Whitetail mothers desire a related species to protect their young fawns.
While whitetail mothers tend to be timid around predators mule deer mothers can be more aggressive.
The mule deer does act almost like a free baby sitting service. The interesting part of the relationship is that the two species are very similar. Their home ranges overlap across North America. Similarly, both raise their young in tall grasses for concealment.
Susan Lingle, a behavioral ecologist at the University of Winnipeg studied deer on cattle ranches in the 1990's. As part of her observations she noticed that when whitetail mothers went off to graze they would frequently deposit their young near the mule deer mothers.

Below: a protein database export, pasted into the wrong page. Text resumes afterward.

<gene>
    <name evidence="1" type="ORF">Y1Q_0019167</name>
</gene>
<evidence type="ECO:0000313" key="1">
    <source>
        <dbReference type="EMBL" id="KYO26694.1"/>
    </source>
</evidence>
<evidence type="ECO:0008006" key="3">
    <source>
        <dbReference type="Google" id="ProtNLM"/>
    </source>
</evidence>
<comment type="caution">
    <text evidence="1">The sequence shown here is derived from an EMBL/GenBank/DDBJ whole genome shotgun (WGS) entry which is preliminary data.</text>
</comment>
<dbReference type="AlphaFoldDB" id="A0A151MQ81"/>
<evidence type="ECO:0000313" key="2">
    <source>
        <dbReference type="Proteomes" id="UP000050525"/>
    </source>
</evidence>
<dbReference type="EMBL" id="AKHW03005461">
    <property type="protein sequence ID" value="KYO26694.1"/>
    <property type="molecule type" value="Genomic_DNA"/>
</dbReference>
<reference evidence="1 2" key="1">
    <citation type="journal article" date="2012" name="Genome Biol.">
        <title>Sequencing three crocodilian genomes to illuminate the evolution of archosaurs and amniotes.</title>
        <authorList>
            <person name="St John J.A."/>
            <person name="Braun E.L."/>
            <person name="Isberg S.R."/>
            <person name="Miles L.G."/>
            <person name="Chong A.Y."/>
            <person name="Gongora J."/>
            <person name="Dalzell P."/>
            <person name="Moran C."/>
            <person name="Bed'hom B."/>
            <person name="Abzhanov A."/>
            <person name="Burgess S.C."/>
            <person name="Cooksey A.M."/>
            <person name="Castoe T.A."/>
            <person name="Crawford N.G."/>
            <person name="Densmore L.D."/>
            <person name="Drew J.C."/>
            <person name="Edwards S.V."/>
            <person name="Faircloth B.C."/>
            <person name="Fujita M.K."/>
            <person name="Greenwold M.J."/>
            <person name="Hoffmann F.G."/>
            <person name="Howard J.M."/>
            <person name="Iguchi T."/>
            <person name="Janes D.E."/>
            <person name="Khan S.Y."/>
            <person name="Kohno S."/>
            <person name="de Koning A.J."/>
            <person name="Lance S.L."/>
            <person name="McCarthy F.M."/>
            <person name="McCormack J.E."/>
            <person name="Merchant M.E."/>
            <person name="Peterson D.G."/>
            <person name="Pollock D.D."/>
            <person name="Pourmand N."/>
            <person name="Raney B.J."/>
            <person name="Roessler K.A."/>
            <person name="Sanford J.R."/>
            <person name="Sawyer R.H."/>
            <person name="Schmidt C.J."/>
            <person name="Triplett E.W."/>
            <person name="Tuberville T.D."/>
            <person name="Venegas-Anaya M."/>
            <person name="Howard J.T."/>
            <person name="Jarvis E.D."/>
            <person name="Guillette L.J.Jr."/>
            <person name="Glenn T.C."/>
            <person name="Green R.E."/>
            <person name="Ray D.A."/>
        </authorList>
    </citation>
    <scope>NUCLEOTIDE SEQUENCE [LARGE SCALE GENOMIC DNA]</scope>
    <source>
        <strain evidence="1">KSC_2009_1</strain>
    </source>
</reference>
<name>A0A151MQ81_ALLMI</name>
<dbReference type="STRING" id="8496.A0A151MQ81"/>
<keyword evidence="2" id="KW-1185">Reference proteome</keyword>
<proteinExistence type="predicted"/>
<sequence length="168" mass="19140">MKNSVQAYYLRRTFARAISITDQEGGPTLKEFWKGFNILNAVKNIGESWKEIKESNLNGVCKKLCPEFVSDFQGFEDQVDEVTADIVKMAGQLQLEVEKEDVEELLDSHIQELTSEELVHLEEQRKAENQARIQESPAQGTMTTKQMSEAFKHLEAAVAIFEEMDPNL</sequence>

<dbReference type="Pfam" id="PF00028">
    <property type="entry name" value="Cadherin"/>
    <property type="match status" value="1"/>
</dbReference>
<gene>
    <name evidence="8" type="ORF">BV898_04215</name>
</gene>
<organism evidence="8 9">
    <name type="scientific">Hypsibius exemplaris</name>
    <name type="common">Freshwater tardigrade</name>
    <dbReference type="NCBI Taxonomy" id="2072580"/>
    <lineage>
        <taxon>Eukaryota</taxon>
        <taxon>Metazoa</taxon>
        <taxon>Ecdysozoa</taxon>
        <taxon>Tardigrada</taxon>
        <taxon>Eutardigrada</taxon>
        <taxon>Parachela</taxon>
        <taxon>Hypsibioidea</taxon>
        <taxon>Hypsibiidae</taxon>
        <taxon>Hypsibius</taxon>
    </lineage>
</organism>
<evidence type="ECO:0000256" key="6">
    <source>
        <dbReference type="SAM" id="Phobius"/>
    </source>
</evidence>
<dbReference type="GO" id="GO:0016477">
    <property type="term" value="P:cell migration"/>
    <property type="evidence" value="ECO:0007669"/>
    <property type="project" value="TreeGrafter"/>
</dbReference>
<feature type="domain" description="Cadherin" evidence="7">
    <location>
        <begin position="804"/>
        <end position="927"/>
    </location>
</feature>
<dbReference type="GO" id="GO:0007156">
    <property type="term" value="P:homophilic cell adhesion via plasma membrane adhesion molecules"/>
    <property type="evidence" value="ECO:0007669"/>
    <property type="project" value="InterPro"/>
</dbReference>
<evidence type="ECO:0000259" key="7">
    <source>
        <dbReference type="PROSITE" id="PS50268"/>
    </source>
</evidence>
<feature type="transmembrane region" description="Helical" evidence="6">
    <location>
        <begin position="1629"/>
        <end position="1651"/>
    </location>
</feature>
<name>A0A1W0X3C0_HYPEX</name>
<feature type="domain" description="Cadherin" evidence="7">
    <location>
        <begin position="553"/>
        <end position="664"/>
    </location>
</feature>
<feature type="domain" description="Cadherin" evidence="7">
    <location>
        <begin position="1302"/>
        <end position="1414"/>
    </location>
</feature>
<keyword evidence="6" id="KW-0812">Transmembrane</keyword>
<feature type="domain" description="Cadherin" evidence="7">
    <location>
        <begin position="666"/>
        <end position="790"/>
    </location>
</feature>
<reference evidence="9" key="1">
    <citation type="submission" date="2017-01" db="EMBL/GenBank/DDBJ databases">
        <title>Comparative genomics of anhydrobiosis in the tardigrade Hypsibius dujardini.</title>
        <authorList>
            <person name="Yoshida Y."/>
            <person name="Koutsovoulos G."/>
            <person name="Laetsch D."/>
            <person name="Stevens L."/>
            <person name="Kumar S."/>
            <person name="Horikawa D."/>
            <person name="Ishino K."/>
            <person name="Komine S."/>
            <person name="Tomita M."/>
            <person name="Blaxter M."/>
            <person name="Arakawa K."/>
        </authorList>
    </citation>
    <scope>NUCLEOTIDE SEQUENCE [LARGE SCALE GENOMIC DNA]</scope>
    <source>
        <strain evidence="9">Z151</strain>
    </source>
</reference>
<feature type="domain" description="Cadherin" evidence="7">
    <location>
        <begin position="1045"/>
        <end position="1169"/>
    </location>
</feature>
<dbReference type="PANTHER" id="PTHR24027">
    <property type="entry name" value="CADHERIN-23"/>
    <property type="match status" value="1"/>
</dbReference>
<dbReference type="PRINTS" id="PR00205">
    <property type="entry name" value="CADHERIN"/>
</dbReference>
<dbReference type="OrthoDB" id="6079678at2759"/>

As shown above, Lingle would oftentimes witness coyotes try to steal fawns only to be scared away by aggressive mule deer does.
Coincidentally, fawn survival rates increased during years when mule deer were more abundant. This, however, may not have been a coincident.
As part of ongoing research Lingle reevaluated her research and found that mule deer would graze closer to their fawns. Alternatively, whitetail mothers would graze to farther distances.
Interestingly enough, whitetails would usually join mule deer herds but not the other way around.
Another interesting observation Lingle discovered that whitetail does chased off other whitetails but not mule deer.
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